On the same day as President Barack Obama’s visit to the Borough of Yeadon to announce new funding standards for preschool education last November, residents voted three new members to the borough’s council.
Since then, Rosalind Jones-Johnson, Nelva Wright and Gracie Snead have been installed as members of the seven-person council under the leadership of new council president, John Holden, and Mayor Dolores Jones-Butler.
With a variety of professional experiences and personal passions that drove each to pursue office, Jones-Johnson, Wright and Snead have begun to contribute to change in the borough.
“I anticipate that the new will listen to the issues and complaints of residents,” said resident Learin Johnson who heads an association of concerned community residents, the Communication Line.
One of the new council members, Jones-Johnson, may be the council member most closely affiliated with Learin Johnson’s thought.
For more than fifty years Jones-Johnson has called Yeadon home and previously served on the council for eight years. A graduate of the defunct Yeadon High School, former member of the Pennsylvania State Board of Education and the National Alliance of Black School Educators, Jones-Johnson is seasoned and well equipped to represent residents and fight for issues she deems important.
For more than 25 years Gracie Snead has called Yeadon her home, serving as a Democratic committeewoman in the borough’s 9th Precinct.
In 1997 she retired from teaching in the Philadelphia School District after studying early childhood education at Penn State University and Antioch College. Passionate and an avid believer in morale community leadership, Snead
Nelva Wright may be the newly elected council member that has lived in Yeadon for the least amount of time among the new council members. With her sales, marketing and business development professional background, she ran her campaign and won on being an effective, responsive public representative.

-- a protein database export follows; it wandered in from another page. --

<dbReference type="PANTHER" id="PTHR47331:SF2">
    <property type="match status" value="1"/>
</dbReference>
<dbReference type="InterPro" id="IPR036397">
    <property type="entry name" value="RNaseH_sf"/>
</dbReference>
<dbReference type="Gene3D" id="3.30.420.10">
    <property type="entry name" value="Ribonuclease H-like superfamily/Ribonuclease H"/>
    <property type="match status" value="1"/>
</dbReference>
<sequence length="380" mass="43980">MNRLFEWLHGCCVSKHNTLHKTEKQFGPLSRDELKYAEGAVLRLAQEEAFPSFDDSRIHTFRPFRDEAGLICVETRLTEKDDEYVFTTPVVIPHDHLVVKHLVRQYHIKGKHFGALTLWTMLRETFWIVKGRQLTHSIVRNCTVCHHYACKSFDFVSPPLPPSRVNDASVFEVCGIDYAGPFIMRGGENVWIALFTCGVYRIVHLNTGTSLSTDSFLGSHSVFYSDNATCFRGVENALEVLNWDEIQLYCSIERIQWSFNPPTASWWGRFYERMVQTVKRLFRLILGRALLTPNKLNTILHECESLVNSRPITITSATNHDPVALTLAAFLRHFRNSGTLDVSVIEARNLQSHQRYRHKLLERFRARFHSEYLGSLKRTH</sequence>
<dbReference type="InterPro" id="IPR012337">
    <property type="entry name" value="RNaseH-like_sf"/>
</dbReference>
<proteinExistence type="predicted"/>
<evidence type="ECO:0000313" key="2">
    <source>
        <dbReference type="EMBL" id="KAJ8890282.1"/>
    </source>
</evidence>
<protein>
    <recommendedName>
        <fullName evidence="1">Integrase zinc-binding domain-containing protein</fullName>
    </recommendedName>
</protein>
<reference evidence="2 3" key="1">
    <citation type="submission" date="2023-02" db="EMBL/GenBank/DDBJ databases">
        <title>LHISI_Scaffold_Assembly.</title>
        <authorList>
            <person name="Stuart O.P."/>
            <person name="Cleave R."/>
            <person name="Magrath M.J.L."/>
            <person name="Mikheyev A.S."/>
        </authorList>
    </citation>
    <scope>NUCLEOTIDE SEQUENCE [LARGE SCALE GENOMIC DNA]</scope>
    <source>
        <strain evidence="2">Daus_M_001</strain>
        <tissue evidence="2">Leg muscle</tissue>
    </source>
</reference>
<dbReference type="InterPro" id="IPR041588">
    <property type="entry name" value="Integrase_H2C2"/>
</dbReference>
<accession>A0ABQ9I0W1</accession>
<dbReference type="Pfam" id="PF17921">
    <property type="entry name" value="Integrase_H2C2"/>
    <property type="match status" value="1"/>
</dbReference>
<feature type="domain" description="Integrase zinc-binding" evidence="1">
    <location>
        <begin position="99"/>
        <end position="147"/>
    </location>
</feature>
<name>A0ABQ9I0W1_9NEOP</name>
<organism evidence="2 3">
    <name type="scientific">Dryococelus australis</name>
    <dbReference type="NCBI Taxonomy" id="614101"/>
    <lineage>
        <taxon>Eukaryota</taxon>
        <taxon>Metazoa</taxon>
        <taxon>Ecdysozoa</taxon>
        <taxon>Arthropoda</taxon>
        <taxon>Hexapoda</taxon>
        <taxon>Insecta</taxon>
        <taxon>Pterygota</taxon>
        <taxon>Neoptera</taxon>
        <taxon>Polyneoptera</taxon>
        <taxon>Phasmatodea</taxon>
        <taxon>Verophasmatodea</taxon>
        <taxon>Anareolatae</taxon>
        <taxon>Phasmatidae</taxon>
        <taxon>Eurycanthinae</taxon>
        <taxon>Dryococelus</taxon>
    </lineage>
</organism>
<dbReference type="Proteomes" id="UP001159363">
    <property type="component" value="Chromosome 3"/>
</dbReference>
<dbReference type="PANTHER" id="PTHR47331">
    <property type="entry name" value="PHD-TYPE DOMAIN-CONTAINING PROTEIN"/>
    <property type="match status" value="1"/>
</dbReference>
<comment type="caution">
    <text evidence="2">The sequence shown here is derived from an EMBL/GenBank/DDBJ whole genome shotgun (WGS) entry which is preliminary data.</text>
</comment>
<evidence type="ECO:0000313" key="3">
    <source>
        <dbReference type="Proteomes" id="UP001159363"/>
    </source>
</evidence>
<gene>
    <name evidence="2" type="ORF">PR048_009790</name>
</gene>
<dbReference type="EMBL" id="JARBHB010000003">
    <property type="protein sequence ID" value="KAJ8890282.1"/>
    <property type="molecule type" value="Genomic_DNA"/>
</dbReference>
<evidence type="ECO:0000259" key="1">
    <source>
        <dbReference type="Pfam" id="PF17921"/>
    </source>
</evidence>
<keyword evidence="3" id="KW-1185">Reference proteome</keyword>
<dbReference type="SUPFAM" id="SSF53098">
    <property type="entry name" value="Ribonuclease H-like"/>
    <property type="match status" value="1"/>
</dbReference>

Mayor Dolores Jones-Butler has known the three new members over the years and “understands the challenges they face, with the largest being the finances of the borough and the budget they must work with to move forward together in a positive effort to bring Yeadon back to the community they first knew.”
Regaining the confidence of the residents and addressing issues of borough staff infrastructure and morale are other items of note Jones-Butler believed the council on a whole needs to work on.
“Their energy, grasp of the issues, desire to give back to their community, and ideas for the future of Yeadon is exciting,” said Yeadon Borough Manager and Secretary, Caren Andrews.
A comprehensive plan for the borough has yet to be presented to the residents. However, as the council tends to each issue the borough is confronted with, council members and residents are excited about the possibilities. Like President Obama and the expectations placed on him, the residents of Yeadon have placed high expectations on its leaders and are prepared to work with them.
“I truly take being a liaison for residents and council very seriously,” said Learin Johnson.
She added finding ways to lower taxes, re-route the SEPTA 108 bus to assist senior citizens and support the building of a recreation center for children would be steps to put Yeadon “back on the map.”
Any residents who is interested in being a block captain in Yeadon should contact Learin Johnson at (267) 250-7701.